And then there was AKAI from Japan. Did you see them as a threat at that time? AKAI was absolutely unknown at that time.
The early entry from Akai, the S612, was very limited and while we took every competitive market entry into account, we did not see it as a threat to the Emulator line. At the time, we were more concerned and surprised by Ensoniq. The Mirage used a technique called „drop sample“ to shift pitches, which produces horrible distortions in many sounds, but it‘s far cheaper than the technology in the Emulator.
I have said before that I regret not realizing the poor quality musicians would tolerate simply to be able to afford a sampler at that time. I recently talked to a Mirage owner; he lusted after an E2 – the E2 was worth it, but just completely out of his price range. But E-mu was never able to become a low-cost producer.
AKAI started to sell complete racks with the S900 and later the S1000. There was nothing like that coming from American companies at that time. Why?
The reasons were both economic and historical. The Emulator started out as a keyboard; since it pre-dated MIDI we never conceived of a rack. So our habit continued to be to design keyboards first, with racks as an afterthought.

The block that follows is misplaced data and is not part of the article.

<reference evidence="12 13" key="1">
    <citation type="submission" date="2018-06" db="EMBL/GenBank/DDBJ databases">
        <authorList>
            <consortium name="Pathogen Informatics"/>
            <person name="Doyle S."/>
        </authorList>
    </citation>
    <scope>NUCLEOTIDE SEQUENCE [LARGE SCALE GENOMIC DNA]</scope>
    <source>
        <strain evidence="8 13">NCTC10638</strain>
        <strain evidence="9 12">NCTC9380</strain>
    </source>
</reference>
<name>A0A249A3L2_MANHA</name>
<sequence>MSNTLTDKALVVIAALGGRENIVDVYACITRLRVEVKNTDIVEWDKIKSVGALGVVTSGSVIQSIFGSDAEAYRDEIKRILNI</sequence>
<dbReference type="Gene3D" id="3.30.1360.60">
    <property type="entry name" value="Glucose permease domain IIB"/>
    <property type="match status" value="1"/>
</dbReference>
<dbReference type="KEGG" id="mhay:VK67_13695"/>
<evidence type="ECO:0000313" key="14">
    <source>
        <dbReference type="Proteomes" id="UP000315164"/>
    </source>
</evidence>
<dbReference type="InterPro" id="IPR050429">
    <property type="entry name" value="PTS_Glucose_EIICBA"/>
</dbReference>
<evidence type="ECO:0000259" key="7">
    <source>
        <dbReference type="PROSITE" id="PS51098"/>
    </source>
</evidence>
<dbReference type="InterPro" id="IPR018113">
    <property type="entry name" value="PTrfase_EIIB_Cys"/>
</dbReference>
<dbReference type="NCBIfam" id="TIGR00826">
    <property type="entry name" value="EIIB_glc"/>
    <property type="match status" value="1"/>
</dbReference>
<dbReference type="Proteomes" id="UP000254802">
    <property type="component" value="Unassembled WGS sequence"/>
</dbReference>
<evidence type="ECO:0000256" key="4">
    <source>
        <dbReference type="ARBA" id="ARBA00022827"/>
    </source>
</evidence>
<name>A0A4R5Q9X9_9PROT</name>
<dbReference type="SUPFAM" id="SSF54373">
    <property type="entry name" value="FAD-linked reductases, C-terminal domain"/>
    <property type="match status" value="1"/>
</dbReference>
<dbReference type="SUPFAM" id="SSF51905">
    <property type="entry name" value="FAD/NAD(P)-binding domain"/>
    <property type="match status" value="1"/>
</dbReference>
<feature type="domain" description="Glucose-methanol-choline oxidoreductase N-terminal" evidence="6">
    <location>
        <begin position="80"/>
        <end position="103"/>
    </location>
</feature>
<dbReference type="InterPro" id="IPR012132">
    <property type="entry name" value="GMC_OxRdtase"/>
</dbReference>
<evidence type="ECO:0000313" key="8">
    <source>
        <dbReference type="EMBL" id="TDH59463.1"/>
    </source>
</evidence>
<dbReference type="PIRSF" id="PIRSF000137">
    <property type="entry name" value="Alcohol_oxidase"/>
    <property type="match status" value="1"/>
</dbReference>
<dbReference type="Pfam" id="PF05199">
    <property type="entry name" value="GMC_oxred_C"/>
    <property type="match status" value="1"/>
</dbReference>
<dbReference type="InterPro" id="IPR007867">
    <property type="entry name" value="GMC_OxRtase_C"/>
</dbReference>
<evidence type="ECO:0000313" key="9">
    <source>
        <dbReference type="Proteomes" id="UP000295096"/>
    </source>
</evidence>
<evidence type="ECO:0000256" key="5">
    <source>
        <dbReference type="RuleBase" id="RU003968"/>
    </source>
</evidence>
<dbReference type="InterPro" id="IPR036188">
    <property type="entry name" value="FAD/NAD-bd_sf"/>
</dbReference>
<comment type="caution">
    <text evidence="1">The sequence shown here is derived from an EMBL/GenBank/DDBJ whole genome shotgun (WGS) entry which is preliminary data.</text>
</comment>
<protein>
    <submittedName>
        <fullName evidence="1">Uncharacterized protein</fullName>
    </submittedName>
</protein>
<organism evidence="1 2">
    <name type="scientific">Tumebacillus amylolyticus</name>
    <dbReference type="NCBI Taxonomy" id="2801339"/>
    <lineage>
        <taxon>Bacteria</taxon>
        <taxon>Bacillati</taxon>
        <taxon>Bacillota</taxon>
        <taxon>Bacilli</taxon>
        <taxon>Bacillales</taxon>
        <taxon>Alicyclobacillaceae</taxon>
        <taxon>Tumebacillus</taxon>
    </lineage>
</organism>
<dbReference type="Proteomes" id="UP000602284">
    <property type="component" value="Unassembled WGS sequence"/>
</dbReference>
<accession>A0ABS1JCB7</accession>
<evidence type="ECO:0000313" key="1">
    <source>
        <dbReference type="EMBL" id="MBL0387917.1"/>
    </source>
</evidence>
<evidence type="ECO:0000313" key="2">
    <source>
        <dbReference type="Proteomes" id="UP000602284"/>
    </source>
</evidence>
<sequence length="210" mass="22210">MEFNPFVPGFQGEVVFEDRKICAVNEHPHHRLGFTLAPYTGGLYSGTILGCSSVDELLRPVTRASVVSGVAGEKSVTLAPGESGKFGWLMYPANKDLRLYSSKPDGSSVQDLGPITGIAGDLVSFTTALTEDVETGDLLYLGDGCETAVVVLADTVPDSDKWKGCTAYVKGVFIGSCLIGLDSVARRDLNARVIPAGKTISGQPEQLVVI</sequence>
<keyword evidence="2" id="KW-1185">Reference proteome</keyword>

I recall our marketing folks passionately requesting that we make a rack E2, but it became a question of resources and economics. If we just tried to yank the keyboard out of an E2, the savings in cost would be tiny. To make a truly cost effective rack, the panels, circuit boards, power supply, etc., would all need to be re-designed. While that might make money, would it make more money that spending those same resources on the next generation of keyboards?
As we delayed and dithered, companies like Akai established themselves in the rack market, and we had to play catch-up. Ultimately, we began (with the EIII) to design circuit boards that could be used in either a keyboard or a rack.